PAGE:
MP: PRIUM’s reputation as a thought leader has increased dramatically in the marketplace because of our Medical Intervention Program that addresses the epidemic of prescription drug over-utilization.  PRIUM worked on the prescription drug problem long before it became newsworthy and we will continue to identify and address medical issues that increase costs without improving patient health outcomes or quality of life. 


#10 Claimwire: “Other than your product, what are the greatest assets and strengths PRIUM has?”

MP: Our people, our passion for doing the right thing, our willingness to try new things, our ability to track outcomes and to achieve results.


#11 Claimwire: “If you had to boil PRIUM down to one sentence, what would it be?

MP: PRIUM goes above and beyond to address medical treatments that create more problems than they resolve.


#12 Claimwire: “In just a few key words, describe the culture of PRIUM.”

MP: PRIUM provides opportunities for everyone to achieve their potential, and that is through a positive attitude and active collaboration and incentives that provide the proper motivations.  If you are customer-centric, have a strong work ethic, are competent, are creative, do not accept the status quo, and are team oriented, you will thrive at PRIUM.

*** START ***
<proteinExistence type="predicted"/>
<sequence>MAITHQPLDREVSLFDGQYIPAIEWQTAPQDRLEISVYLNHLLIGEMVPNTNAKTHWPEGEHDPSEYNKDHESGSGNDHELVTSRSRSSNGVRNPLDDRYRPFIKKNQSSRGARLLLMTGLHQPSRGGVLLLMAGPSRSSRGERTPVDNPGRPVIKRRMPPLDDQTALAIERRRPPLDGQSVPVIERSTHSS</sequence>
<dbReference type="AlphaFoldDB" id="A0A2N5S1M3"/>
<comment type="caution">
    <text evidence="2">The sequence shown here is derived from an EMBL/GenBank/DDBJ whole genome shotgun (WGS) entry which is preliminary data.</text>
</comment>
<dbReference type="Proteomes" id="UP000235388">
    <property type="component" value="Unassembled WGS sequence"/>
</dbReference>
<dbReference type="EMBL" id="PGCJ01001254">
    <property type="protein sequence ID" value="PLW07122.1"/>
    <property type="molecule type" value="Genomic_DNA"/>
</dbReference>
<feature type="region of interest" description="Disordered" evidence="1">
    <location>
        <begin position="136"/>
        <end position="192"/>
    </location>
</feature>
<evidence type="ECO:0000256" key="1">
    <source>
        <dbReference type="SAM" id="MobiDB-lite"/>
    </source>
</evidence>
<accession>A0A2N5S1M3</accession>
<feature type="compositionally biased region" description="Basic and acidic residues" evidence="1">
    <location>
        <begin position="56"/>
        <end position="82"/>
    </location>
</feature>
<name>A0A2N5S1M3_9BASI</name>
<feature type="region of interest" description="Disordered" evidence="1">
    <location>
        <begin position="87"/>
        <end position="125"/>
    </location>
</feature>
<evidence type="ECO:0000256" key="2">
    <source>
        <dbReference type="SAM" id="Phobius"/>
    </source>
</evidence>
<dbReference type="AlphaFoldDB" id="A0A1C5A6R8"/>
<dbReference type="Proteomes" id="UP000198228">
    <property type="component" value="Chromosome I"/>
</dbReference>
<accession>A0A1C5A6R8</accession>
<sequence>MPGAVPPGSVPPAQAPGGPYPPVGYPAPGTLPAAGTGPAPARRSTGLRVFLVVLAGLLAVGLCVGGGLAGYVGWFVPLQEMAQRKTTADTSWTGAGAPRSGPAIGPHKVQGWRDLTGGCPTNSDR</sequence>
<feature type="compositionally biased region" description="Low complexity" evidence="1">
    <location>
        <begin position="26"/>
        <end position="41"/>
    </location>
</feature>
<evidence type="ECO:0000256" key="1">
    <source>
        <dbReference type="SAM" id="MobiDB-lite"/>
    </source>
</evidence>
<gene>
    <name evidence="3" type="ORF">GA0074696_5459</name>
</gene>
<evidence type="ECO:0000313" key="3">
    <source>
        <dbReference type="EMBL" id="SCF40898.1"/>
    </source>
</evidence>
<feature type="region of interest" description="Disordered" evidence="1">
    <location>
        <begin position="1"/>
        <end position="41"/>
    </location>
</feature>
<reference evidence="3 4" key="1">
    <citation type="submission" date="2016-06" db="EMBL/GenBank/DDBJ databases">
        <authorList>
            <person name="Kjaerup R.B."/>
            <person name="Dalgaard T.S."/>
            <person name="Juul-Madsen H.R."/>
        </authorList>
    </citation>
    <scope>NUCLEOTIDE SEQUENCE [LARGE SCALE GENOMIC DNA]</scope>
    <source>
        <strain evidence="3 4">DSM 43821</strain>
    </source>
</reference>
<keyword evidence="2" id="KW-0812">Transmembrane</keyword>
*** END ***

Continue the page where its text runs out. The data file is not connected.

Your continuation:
#13 Claimwire: “Where do you see your industry headed in the next few years?”

MP: Work Comp will continue to trend towards a constantly increasing focus on being healthcare-centric.  With the increasing average age of the work force that brings associated co-morbidities and increasing severity of injuries, the need for ensuring that care is appropriate and compensable will continue to increase.  Adding in the impact that the Affordable Care Act will have over the next several years, the path forward is very unpredictable.  Those stakeholders that carefully manage medical treatment, proactively to engage before damage has been done and retroactively to fix those that have become problematic over time, will be who stays relevant in the industry.


#14 Claimwire: “How important is Social Media to PRIUM and to you personally?”